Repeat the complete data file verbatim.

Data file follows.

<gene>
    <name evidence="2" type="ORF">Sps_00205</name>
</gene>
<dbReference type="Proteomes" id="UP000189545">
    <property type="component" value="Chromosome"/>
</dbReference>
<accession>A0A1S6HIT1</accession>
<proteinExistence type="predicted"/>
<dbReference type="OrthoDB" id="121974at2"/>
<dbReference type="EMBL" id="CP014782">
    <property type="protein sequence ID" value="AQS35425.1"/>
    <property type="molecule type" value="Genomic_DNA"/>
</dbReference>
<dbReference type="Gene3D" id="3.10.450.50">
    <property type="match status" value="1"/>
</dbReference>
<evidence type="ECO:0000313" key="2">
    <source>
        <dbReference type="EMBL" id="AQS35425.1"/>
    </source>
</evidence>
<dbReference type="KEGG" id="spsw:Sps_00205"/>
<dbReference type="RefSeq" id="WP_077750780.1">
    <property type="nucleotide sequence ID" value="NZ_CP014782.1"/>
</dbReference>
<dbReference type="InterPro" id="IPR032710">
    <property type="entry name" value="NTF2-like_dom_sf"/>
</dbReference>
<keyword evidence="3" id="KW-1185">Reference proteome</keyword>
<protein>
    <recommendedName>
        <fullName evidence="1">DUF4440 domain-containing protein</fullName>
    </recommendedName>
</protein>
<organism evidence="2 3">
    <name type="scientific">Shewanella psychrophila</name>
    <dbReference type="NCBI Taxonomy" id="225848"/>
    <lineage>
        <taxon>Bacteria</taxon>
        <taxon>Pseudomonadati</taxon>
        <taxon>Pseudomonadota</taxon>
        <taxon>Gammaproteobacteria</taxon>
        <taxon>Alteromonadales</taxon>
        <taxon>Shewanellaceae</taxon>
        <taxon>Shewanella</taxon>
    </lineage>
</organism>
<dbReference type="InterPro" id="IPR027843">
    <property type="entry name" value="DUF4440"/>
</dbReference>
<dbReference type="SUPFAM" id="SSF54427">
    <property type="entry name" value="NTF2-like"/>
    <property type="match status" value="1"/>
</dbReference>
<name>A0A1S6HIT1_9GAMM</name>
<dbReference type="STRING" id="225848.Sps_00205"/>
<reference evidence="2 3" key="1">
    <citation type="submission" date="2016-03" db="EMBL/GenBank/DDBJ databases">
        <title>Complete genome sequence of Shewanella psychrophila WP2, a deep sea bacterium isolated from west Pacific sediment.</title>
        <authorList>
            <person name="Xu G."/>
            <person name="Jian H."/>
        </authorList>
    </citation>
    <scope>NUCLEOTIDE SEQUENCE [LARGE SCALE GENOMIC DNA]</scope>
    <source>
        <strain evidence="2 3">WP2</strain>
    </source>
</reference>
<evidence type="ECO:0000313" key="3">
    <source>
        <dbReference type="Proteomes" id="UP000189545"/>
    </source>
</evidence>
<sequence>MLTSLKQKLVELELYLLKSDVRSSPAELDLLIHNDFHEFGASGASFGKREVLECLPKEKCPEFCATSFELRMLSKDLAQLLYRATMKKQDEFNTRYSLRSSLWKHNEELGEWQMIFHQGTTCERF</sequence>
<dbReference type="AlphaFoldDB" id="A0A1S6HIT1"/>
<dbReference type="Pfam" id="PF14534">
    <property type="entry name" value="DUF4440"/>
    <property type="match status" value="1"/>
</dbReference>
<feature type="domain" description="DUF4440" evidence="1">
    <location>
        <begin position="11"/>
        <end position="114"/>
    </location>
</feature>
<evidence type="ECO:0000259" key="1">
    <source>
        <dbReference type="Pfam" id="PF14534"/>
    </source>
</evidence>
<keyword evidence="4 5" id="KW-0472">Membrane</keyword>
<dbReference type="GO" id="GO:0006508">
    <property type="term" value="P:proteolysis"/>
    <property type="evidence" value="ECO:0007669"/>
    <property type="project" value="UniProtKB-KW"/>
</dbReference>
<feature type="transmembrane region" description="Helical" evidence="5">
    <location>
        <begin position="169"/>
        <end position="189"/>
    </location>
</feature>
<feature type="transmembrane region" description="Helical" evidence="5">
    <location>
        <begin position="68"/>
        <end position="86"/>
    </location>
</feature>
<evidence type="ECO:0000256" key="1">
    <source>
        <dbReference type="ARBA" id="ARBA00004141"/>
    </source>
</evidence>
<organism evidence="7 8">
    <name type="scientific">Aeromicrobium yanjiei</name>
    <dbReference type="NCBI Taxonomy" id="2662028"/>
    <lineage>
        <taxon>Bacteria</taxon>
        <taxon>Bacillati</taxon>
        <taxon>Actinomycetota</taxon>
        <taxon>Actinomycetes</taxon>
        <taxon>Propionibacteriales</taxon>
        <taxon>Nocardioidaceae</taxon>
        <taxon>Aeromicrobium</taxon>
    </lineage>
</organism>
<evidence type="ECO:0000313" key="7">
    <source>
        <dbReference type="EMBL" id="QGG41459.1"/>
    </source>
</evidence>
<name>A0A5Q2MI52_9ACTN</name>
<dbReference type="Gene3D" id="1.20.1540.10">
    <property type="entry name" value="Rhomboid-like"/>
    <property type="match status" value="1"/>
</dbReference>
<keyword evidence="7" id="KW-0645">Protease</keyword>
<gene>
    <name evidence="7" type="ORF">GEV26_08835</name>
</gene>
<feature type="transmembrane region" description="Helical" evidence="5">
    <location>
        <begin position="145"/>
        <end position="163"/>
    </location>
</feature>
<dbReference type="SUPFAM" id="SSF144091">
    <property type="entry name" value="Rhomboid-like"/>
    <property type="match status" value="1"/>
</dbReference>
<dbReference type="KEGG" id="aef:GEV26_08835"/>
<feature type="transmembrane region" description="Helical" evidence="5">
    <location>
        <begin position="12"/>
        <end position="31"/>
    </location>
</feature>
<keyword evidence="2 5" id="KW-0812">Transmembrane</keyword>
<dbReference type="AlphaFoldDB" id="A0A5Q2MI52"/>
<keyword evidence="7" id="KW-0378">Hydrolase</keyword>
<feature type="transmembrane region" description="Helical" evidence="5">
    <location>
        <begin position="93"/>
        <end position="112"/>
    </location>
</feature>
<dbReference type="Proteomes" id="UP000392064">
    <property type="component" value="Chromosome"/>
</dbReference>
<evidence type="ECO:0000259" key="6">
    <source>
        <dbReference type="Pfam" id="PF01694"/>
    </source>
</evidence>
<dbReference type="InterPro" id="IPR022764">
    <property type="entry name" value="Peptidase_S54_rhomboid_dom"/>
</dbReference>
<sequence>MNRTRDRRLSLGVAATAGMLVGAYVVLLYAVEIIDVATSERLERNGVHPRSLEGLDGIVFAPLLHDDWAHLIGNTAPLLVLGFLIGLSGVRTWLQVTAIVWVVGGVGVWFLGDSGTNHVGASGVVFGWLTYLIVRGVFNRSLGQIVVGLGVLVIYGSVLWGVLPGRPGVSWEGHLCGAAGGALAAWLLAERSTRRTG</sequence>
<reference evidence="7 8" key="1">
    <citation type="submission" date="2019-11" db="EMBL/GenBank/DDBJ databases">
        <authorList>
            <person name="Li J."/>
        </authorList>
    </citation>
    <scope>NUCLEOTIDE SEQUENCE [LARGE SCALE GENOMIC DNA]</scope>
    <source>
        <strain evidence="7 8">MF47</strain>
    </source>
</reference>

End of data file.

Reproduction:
<gene>
    <name evidence="2" type="ORF">Sps_00205</name>
</gene>
<dbReference type="Proteomes" id="UP000189545">
    <property type="component" value="Chromosome"/>
</dbReference>
<accession>A0A1S6HIT1</accession>
<proteinExistence type="predicted"/>
<dbReference type="OrthoDB" id="121974at2"/>
<dbReference type="EMBL" id="CP014782">
    <property type="protein sequence ID" value="AQS35425.1"/>
    <property type="molecule type" value="Genomic_DNA"/>
</dbReference>
<dbReference type="Gene3D" id="3.10.450.50">
    <property type="match status" value="1"/>
</dbReference>
<evidence type="ECO:0000313" key="2">
    <source>
        <dbReference type="EMBL" id="AQS35425.1"/>
    </source>
</evidence>
<dbReference type="KEGG" id="spsw:Sps_00205"/>
<dbReference type="RefSeq" id="WP_077750780.1">
    <property type="nucleotide sequence ID" value="NZ_CP014782.1"/>
</dbReference>
<dbReference type="InterPro" id="IPR032710">
    <property type="entry name" value="NTF2-like_dom_sf"/>
</dbReference>
<keyword evidence="3" id="KW-1185">Reference proteome</keyword>
<protein>
    <recommendedName>
        <fullName evidence="1">DUF4440 domain-containing protein</fullName>
    </recommendedName>
</protein>
<organism evidence="2 3">
    <name type="scientific">Shewanella psychrophila</name>
    <dbReference type="NCBI Taxonomy" id="225848"/>
    <lineage>
        <taxon>Bacteria</taxon>
        <taxon>Pseudomonadati</taxon>
        <taxon>Pseudomonadota</taxon>
        <taxon>Gammaproteobacteria</taxon>
        <taxon>Alteromonadales</taxon>
        <taxon>Shewanellaceae</taxon>
        <taxon>Shewanella</taxon>
    </lineage>
</organism>
<dbReference type="InterPro" id="IPR027843">
    <property type="entry name" value="DUF4440"/>
</dbReference>
<dbReference type="SUPFAM" id="SSF54427">
    <property type="entry name" value="NTF2-like"/>
    <property type="match status" value="1"/>
</dbReference>
<name>A0A1S6HIT1_9GAMM</name>
<dbReference type="STRING" id="225848.Sps_00205"/>
<reference evidence="2 3" key="1">
    <citation type="submission" date="2016-03" db="EMBL/GenBank/DDBJ databases">
        <title>Complete genome sequence of Shewanella psychrophila WP2, a deep sea bacterium isolated from west Pacific sediment.</title>
        <authorList>
            <person name="Xu G."/>
            <person name="Jian H."/>
        </authorList>
    </citation>
    <scope>NUCLEOTIDE SEQUENCE [LARGE SCALE GENOMIC DNA]</scope>
    <source>
        <strain evidence="2 3">WP2</strain>
    </source>
</reference>
<evidence type="ECO:0000313" key="3">
    <source>
        <dbReference type="Proteomes" id="UP000189545"/>
    </source>
</evidence>
<sequence>MLTSLKQKLVELELYLLKSDVRSSPAELDLLIHNDFHEFGASGASFGKREVLECLPKEKCPEFCATSFELRMLSKDLAQLLYRATMKKQDEFNTRYSLRSSLWKHNEELGEWQMIFHQGTTCERF</sequence>
<dbReference type="AlphaFoldDB" id="A0A1S6HIT1"/>
<dbReference type="Pfam" id="PF14534">
    <property type="entry name" value="DUF4440"/>
    <property type="match status" value="1"/>
</dbReference>
<feature type="domain" description="DUF4440" evidence="1">
    <location>
        <begin position="11"/>
        <end position="114"/>
    </location>
</feature>
<evidence type="ECO:0000259" key="1">
    <source>
        <dbReference type="Pfam" id="PF14534"/>
    </source>
</evidence>
<keyword evidence="4 5" id="KW-0472">Membrane</keyword>
<dbReference type="GO" id="GO:0006508">
    <property type="term" value="P:proteolysis"/>
    <property type="evidence" value="ECO:0007669"/>
    <property type="project" value="UniProtKB-KW"/>
</dbReference>
<feature type="transmembrane region" description="Helical" evidence="5">
    <location>
        <begin position="169"/>
        <end position="189"/>
    </location>
</feature>
<feature type="transmembrane region" description="Helical" evidence="5">
    <location>
        <begin position="68"/>
        <end position="86"/>
    </location>
</feature>
<evidence type="ECO:0000256" key="1">
    <source>
        <dbReference type="ARBA" id="ARBA00004141"/>
    </source>
</evidence>
<organism evidence="7 8">
    <name type="scientific">Aeromicrobium yanjiei</name>
    <dbReference type="NCBI Taxonomy" id="2662028"/>
    <lineage>
        <taxon>Bacteria</taxon>
        <taxon>Bacillati</taxon>
        <taxon>Actinomycetota</taxon>
        <taxon>Actinomycetes</taxon>
        <taxon>Propionibacteriales</taxon>
        <taxon>Nocardioidaceae</taxon>
        <taxon>Aeromicrobium</taxon>
    </lineage>
</organism>
<evidence type="ECO:0000313" key="7">
    <source>
        <dbReference type="EMBL" id="QGG41459.1"/>
    </source>
</evidence>
<name>A0A5Q2MI52_9ACTN</name>
<dbReference type="Gene3D" id="1.20.1540.10">
    <property type="entry name" value="Rhomboid-like"/>
    <property type="match status" value="1"/>
</dbReference>
<keyword evidence="7" id="KW-0645">Protease</keyword>
<gene>
    <name evidence="7" type="ORF">GEV26_08835</name>
</gene>
<feature type="transmembrane region" description="Helical" evidence="5">
    <location>
        <begin position="145"/>
        <end position="163"/>
    </location>
</feature>
<dbReference type="SUPFAM" id="SSF144091">
    <property type="entry name" value="Rhomboid-like"/>
    <property type="match status" value="1"/>
</dbReference>
<dbReference type="KEGG" id="aef:GEV26_08835"/>
<feature type="transmembrane region" description="Helical" evidence="5">
    <location>
        <begin position="12"/>
        <end position="31"/>
    </location>
</feature>
<keyword evidence="2 5" id="KW-0812">Transmembrane</keyword>
<dbReference type="AlphaFoldDB" id="A0A5Q2MI52"/>
<keyword evidence="7" id="KW-0378">Hydrolase</keyword>
<feature type="transmembrane region" description="Helical" evidence="5">
    <location>
        <begin position="93"/>
        <end position="112"/>
    </location>
</feature>
<dbReference type="Proteomes" id="UP000392064">
    <property type="component" value="Chromosome"/>
</dbReference>
<evidence type="ECO:0000259" key="6">
    <source>
        <dbReference type="Pfam" id="PF01694"/>
    </source>
</evidence>
<dbReference type="InterPro" id="IPR022764">
    <property type="entry name" value="Peptidase_S54_rhomboid_dom"/>
</dbReference>
<sequence>MNRTRDRRLSLGVAATAGMLVGAYVVLLYAVEIIDVATSERLERNGVHPRSLEGLDGIVFAPLLHDDWAHLIGNTAPLLVLGFLIGLSGVRTWLQVTAIVWVVGGVGVWFLGDSGTNHVGASGVVFGWLTYLIVRGVFNRSLGQIVVGLGVLVIYGSVLWGVLPGRPGVSWEGHLCGAAGGALAAWLLAERSTRRTG</sequence>
<reference evidence="7 8" key="1">
    <citation type="submission" date="2019-11" db="EMBL/GenBank/DDBJ databases">
        <authorList>
            <person name="Li J."/>
        </authorList>
    </citation>
    <scope>NUCLEOTIDE SEQUENCE [LARGE SCALE GENOMIC DNA]</scope>
    <source>
        <strain evidence="7 8">MF47</strain>
    </source>
</reference>